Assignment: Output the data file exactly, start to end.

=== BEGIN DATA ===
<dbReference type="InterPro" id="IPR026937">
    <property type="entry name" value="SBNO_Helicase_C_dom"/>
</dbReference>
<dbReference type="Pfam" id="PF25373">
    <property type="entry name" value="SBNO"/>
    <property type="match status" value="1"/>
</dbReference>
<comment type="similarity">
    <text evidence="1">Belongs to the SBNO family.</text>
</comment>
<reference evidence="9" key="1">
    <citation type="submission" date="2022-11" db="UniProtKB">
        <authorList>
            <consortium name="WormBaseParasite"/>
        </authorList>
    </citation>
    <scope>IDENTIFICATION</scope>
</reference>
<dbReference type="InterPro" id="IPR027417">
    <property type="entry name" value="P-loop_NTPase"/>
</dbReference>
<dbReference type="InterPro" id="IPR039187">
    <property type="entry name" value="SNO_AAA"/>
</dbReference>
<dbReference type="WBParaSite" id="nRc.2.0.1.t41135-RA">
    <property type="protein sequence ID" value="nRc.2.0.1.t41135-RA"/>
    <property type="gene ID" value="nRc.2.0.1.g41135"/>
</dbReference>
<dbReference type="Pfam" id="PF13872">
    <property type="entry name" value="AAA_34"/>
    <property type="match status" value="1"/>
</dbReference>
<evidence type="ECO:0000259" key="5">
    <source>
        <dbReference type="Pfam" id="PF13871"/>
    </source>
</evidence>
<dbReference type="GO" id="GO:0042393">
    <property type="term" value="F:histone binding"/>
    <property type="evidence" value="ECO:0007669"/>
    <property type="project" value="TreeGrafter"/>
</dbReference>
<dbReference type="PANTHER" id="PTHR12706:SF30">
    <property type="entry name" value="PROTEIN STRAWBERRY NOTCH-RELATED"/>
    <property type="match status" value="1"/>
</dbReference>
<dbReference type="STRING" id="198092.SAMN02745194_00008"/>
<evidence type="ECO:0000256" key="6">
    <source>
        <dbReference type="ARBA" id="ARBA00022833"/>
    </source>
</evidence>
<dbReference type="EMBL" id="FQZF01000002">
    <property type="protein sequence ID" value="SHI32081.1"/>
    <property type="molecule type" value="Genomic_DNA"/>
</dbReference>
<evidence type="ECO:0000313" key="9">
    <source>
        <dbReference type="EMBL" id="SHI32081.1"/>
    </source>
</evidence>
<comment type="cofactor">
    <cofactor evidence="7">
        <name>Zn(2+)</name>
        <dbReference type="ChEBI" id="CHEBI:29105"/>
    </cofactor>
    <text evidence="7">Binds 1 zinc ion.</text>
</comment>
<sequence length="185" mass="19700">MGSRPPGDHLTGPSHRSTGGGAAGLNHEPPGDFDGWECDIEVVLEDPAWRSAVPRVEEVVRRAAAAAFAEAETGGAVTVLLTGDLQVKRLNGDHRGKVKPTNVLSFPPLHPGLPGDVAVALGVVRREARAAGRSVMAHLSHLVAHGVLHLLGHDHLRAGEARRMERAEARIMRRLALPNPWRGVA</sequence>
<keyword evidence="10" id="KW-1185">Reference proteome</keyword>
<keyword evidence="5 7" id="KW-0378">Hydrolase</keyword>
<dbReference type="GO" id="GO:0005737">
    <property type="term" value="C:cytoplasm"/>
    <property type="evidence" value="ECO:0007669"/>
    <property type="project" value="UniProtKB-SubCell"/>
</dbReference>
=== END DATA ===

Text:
<dbReference type="InterPro" id="IPR026937">
    <property type="entry name" value="SBNO_Helicase_C_dom"/>
</dbReference>
<dbReference type="Pfam" id="PF25373">
    <property type="entry name" value="SBNO"/>
    <property type="match status" value="1"/>
</dbReference>
<comment type="similarity">
    <text evidence="1">Belongs to the SBNO family.</text>
</comment>
<reference evidence="9" key="1">
    <citation type="submission" date="2022-11" db="UniProtKB">
        <authorList>
            <consortium name="WormBaseParasite"/>
        </authorList>
    </citation>
    <scope>IDENTIFICATION</scope>
</reference>
<dbReference type="InterPro" id="IPR027417">
    <property type="entry name" value="P-loop_NTPase"/>
</dbReference>
<dbReference type="InterPro" id="IPR039187">
    <property type="entry name" value="SNO_AAA"/>
</dbReference>
<dbReference type="WBParaSite" id="nRc.2.0.1.t41135-RA">
    <property type="protein sequence ID" value="nRc.2.0.1.t41135-RA"/>
    <property type="gene ID" value="nRc.2.0.1.g41135"/>
</dbReference>
<dbReference type="Pfam" id="PF13872">
    <property type="entry name" value="AAA_34"/>
    <property type="match status" value="1"/>
</dbReference>
<evidence type="ECO:0000259" key="5">
    <source>
        <dbReference type="Pfam" id="PF13871"/>
    </source>
</evidence>
<dbReference type="GO" id="GO:0042393">
    <property type="term" value="F:histone binding"/>
    <property type="evidence" value="ECO:0007669"/>
    <property type="project" value="TreeGrafter"/>
</dbReference>
<dbReference type="PANTHER" id="PTHR12706:SF30">
    <property type="entry name" value="PROTEIN STRAWBERRY NOTCH-RELATED"/>
    <property type="match status" value="1"/>
</dbReference>
<dbReference type="STRING" id="198092.SAMN02745194_00008"/>
<evidence type="ECO:0000256" key="6">
    <source>
        <dbReference type="ARBA" id="ARBA00022833"/>
    </source>
</evidence>
<dbReference type="EMBL" id="FQZF01000002">
    <property type="protein sequence ID" value="SHI32081.1"/>
    <property type="molecule type" value="Genomic_DNA"/>
</dbReference>
<evidence type="ECO:0000313" key="9">
    <source>
        <dbReference type="EMBL" id="SHI32081.1"/>
    </source>
</evidence>
<comment type="cofactor">
    <cofactor evidence="7">
        <name>Zn(2+)</name>
        <dbReference type="ChEBI" id="CHEBI:29105"/>
    </cofactor>
    <text evidence="7">Binds 1 zinc ion.</text>
</comment>
<sequence length="185" mass="19700">MGSRPPGDHLTGPSHRSTGGGAAGLNHEPPGDFDGWECDIEVVLEDPAWRSAVPRVEEVVRRAAAAAFAEAETGGAVTVLLTGDLQVKRLNGDHRGKVKPTNVLSFPPLHPGLPGDVAVALGVVRREARAAGRSVMAHLSHLVAHGVLHLLGHDHLRAGEARRMERAEARIMRRLALPNPWRGVA</sequence>
<keyword evidence="10" id="KW-1185">Reference proteome</keyword>
<keyword evidence="5 7" id="KW-0378">Hydrolase</keyword>
<dbReference type="GO" id="GO:0005737">
    <property type="term" value="C:cytoplasm"/>
    <property type="evidence" value="ECO:0007669"/>
    <property type="project" value="UniProtKB-SubCell"/>
</dbReference>